Introduction to K means Clustering in Python
K means clustering algorithm is a very common unsupervised learning algorithm. This algorithm clusters n objects into k clusters, where each object belongs to a cluster with the nearest mean.
Here’s the table of contents for this module:
Here is a video from Intellipaat on this topic:
Without much delay, let’s get started.
What Is Clustering Algorithms?
Clustering is nothing but dividing a set of data into groups of similar points or features, where data points in the same group are as similar as possible and data points in different groups are as dissimilar as possible. We use clustering in our day-to-day lives; for instance, in a supermarket, all vegetables are grouped as one group and all fruits are grouped as another group. This clustering helps customers fasten their shopping process.
Another clustering example we might have come across is the Amazon or Flipkart product recommendation. Amazon or Flipkart recommend us products based on our previous search. How do they do it? Well, the concept behind this is clustering.
Now that we know what clustering is, let us discuss the categories that we have in clustering.
Types of Clustering Algorithms
There are three main types of clustering techniques, they are as follow:
- Exclusive clustering: In exclusive clustering, data are grouped in an exclusive way so that a certain datum belongs to only one definite cluster.
- Overlapping clustering: In overlapping clustering, each point may belong to two or more clusters.
- Hierarchical clustering: In this technique, the first step is to assign all data points clusters of their own. The second step is to merge two nearer clusters into one cluster. The third step is to compute distances between the new cluster and each of the old clusters. Again, repeat the second and third steps until only one cluster is left.
Alright, now that we know the types of clustering, let us move ahead with the real topic of discussion, K means clustering.
What Is K means Clustering Algorithm?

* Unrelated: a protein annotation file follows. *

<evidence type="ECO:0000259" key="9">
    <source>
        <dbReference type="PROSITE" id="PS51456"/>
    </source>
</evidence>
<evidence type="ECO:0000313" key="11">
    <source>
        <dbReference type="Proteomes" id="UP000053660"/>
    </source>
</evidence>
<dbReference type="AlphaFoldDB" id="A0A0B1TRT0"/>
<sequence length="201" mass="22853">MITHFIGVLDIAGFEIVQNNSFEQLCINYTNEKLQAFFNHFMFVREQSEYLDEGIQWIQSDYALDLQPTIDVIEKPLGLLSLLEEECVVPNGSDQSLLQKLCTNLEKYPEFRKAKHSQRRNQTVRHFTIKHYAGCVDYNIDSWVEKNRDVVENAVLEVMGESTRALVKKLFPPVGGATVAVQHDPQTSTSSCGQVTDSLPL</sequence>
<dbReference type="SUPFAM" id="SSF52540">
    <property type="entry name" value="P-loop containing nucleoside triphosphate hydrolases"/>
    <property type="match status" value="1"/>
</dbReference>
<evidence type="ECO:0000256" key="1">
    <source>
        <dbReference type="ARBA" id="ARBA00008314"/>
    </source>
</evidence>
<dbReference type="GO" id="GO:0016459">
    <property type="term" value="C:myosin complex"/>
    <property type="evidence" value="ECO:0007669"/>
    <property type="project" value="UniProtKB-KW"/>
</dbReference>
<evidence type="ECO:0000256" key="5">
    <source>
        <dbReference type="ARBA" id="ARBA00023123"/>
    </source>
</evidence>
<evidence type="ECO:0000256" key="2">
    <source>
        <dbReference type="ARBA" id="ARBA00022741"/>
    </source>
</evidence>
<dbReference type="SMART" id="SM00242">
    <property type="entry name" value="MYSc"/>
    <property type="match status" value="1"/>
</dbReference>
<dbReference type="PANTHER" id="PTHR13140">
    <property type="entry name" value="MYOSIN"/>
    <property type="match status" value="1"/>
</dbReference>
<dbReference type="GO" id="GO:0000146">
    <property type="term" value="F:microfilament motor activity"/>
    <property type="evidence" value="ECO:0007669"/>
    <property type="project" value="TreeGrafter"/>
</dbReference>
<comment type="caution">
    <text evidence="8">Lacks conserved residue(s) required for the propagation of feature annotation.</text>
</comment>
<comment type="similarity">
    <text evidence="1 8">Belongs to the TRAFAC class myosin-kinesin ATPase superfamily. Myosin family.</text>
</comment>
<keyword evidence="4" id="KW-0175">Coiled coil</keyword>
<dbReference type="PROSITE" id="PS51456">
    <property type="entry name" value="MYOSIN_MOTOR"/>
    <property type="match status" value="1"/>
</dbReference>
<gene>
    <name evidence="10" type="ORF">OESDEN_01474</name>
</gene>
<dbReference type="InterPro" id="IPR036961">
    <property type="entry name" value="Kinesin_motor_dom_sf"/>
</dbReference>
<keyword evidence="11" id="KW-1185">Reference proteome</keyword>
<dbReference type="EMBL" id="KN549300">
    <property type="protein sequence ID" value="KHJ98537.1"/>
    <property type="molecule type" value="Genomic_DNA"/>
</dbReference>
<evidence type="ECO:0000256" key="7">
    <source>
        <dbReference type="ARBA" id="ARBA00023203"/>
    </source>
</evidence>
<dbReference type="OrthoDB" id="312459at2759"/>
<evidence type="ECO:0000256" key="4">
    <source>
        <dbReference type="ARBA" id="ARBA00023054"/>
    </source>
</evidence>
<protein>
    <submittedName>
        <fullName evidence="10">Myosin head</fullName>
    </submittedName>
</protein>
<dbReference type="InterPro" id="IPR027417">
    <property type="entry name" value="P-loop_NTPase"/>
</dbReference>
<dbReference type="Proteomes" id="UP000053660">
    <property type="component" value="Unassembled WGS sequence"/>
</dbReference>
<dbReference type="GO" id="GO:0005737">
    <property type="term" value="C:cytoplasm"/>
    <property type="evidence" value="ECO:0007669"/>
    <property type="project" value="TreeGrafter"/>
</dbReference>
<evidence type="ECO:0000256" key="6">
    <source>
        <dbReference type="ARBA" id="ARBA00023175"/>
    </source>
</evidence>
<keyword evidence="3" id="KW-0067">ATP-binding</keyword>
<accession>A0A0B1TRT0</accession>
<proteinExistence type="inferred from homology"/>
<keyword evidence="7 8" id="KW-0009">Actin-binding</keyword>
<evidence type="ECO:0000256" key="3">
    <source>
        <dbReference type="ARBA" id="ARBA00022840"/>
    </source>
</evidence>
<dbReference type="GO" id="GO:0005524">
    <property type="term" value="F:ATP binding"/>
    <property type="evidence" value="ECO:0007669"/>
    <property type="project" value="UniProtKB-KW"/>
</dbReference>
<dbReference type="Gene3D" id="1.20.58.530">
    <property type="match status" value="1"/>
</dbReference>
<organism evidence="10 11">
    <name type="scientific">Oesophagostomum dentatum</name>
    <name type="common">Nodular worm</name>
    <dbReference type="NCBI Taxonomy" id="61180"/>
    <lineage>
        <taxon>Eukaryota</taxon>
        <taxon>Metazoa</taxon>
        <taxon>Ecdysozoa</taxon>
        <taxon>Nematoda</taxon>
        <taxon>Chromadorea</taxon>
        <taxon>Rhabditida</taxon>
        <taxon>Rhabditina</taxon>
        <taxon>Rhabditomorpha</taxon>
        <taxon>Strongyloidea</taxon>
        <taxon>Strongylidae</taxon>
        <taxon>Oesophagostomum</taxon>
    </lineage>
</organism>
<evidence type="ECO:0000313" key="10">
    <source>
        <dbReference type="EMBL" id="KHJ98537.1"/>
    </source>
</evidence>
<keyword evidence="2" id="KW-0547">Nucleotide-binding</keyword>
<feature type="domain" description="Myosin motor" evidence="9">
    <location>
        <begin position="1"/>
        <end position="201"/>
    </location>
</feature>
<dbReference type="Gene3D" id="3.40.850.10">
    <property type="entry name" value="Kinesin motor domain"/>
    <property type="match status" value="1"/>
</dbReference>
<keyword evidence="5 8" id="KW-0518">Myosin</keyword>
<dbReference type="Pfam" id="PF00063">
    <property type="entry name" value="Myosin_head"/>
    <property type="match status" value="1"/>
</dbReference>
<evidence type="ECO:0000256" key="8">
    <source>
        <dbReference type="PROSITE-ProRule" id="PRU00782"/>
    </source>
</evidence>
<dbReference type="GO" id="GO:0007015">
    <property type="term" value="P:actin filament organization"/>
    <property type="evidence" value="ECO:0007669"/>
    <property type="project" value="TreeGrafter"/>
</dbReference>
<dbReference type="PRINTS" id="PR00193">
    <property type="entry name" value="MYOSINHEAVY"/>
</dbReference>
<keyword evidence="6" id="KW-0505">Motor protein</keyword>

K means clustering is an algorithm, where the main goal is to group similar data points into a cluster. In K means clustering, k represents the total number of groups or clusters. K means clustering runs on Euclidean distance calculation. Now, let us understand K means clustering with the help of an example.
Say, we have a dataset consisting of height and weight information of 10 players. We need to group them into two clusters based on their height and weight.
Step 1: Initialize a cluster centroid
Step 2: Calculate the Euclidean distance from each observation to the initial clusters
|Observation||Height||Weight||Distance from Cluster 1||Distance from Cluster 2||Assign Clusters|
Step 3: Find the new cluster centroid
|New Cluster 1||(178+189+186+180+180)/5||(69+82+71+69+72)/5|
|New Cluster 2||(180+172+164+170+166)/5||(80+73+70+76+76+71)/5|
New Cluster 1 = (182.6, 72.6)
New Cluster 1 = (170.4, 89.2)
Step 4: Again, calculate the Euclidean distance
Calculate the Euclidean distance from each observation to both Cluster 1 and Cluster 2
Repeat Steps 2, 3, and 4, until cluster centers don’t change any more
Now, let us look at the hands-on given below to have a deeper understanding of K-means algorithm.
Hands-on: K-means Clustering Algorithm Using Sklearn in Python- Iris Dataset
We will be using the famous Iris Dataset, collected in the 1930s by Edgar Anderson. In this example, we are going to train a random forest classification algorithm to predict the class in the test data.
Let us see how we can implement K means clustering using Python, in this problem statement. To implement K-means we will be using sklearn library in Python. Let’s get started.
Step 1: Load the Iris Dataset
Step 2: Have a glance at the shape
Step 3: Have a glance at the features
Step 4: Have a glance at the targets
Step 5: Build the model
Step 6: Set up the number of clusters
Step 7: Fit the features into the model
Step 8: Predict and label the data
Step 9: Have a look at the cluster centers
Step 10: Evaluate the algorithm
From this cross-tabulation, we can conclude that all the 50 items in Category 0 are predicted correctly; 48 items in Category 1 are predicted correctly, but 2 items are predicted incorrectly to be of Category 2. 36 items in Category 2 are predicted correctly, but 14 items are predicted incorrectly.
What Did We Learn?
In this module, we started off by talking about the need of K-means algorithm, and then we discussed on what K-means algorithm is and how it works. At the end, we built one K-means algorithm model using Sklearn in Python. Hope you enjoyed this tutorial!
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